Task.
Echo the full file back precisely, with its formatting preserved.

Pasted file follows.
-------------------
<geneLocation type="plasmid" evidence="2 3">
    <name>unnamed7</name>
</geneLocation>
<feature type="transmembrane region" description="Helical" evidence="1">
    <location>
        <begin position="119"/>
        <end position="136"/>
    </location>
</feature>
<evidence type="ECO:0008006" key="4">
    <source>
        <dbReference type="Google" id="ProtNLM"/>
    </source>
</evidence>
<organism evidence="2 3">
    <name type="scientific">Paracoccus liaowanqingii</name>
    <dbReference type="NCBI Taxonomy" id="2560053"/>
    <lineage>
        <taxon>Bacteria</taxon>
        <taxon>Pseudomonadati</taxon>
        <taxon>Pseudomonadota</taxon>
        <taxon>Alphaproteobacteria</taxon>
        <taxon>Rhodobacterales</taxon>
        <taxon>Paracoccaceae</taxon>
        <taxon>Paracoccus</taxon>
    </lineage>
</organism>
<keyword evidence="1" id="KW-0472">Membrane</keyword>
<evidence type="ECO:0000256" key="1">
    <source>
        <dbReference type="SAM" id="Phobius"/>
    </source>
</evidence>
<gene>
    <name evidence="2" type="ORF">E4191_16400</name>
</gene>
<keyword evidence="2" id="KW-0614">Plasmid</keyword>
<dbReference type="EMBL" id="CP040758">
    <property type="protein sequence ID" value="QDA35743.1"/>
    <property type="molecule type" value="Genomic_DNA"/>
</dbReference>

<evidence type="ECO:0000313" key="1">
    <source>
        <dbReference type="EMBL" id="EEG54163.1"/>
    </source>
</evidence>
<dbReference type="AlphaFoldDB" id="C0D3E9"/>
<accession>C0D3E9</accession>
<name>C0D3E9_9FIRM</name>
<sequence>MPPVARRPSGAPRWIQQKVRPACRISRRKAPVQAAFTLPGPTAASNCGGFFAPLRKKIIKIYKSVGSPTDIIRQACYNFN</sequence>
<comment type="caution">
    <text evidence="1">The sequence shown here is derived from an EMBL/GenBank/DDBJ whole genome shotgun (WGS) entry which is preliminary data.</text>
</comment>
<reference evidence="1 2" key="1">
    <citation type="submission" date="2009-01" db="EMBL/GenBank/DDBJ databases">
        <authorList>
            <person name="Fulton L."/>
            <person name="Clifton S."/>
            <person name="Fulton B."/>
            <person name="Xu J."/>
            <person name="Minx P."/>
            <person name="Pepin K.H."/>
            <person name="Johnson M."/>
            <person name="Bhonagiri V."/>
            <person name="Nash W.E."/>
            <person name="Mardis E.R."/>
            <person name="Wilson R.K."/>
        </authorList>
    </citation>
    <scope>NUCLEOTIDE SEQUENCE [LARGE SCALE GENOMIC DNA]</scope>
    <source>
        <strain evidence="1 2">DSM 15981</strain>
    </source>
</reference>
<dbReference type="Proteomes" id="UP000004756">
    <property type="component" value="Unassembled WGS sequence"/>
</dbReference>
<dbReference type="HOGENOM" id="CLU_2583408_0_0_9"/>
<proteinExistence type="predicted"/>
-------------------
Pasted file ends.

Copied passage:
<geneLocation type="plasmid" evidence="2 3">
    <name>unnamed7</name>
</geneLocation>
<feature type="transmembrane region" description="Helical" evidence="1">
    <location>
        <begin position="119"/>
        <end position="136"/>
    </location>
</feature>
<evidence type="ECO:0008006" key="4">
    <source>
        <dbReference type="Google" id="ProtNLM"/>
    </source>
</evidence>
<organism evidence="2 3">
    <name type="scientific">Paracoccus liaowanqingii</name>
    <dbReference type="NCBI Taxonomy" id="2560053"/>
    <lineage>
        <taxon>Bacteria</taxon>
        <taxon>Pseudomonadati</taxon>
        <taxon>Pseudomonadota</taxon>
        <taxon>Alphaproteobacteria</taxon>
        <taxon>Rhodobacterales</taxon>
        <taxon>Paracoccaceae</taxon>
        <taxon>Paracoccus</taxon>
    </lineage>
</organism>
<keyword evidence="1" id="KW-0472">Membrane</keyword>
<evidence type="ECO:0000256" key="1">
    <source>
        <dbReference type="SAM" id="Phobius"/>
    </source>
</evidence>
<gene>
    <name evidence="2" type="ORF">E4191_16400</name>
</gene>
<keyword evidence="2" id="KW-0614">Plasmid</keyword>
<dbReference type="EMBL" id="CP040758">
    <property type="protein sequence ID" value="QDA35743.1"/>
    <property type="molecule type" value="Genomic_DNA"/>
</dbReference>

<evidence type="ECO:0000313" key="1">
    <source>
        <dbReference type="EMBL" id="EEG54163.1"/>
    </source>
</evidence>
<dbReference type="AlphaFoldDB" id="C0D3E9"/>
<accession>C0D3E9</accession>
<name>C0D3E9_9FIRM</name>
<sequence>MPPVARRPSGAPRWIQQKVRPACRISRRKAPVQAAFTLPGPTAASNCGGFFAPLRKKIIKIYKSVGSPTDIIRQACYNFN</sequence>
<comment type="caution">
    <text evidence="1">The sequence shown here is derived from an EMBL/GenBank/DDBJ whole genome shotgun (WGS) entry which is preliminary data.</text>
</comment>
<reference evidence="1 2" key="1">
    <citation type="submission" date="2009-01" db="EMBL/GenBank/DDBJ databases">
        <authorList>
            <person name="Fulton L."/>
            <person name="Clifton S."/>
            <person name="Fulton B."/>
            <person name="Xu J."/>
            <person name="Minx P."/>
            <person name="Pepin K.H."/>
            <person name="Johnson M."/>
            <person name="Bhonagiri V."/>
            <person name="Nash W.E."/>
            <person name="Mardis E.R."/>
            <person name="Wilson R.K."/>
        </authorList>
    </citation>
    <scope>NUCLEOTIDE SEQUENCE [LARGE SCALE GENOMIC DNA]</scope>
    <source>
        <strain evidence="1 2">DSM 15981</strain>
    </source>
</reference>
<dbReference type="Proteomes" id="UP000004756">
    <property type="component" value="Unassembled WGS sequence"/>
</dbReference>
<dbReference type="HOGENOM" id="CLU_2583408_0_0_9"/>
<proteinExistence type="predicted"/>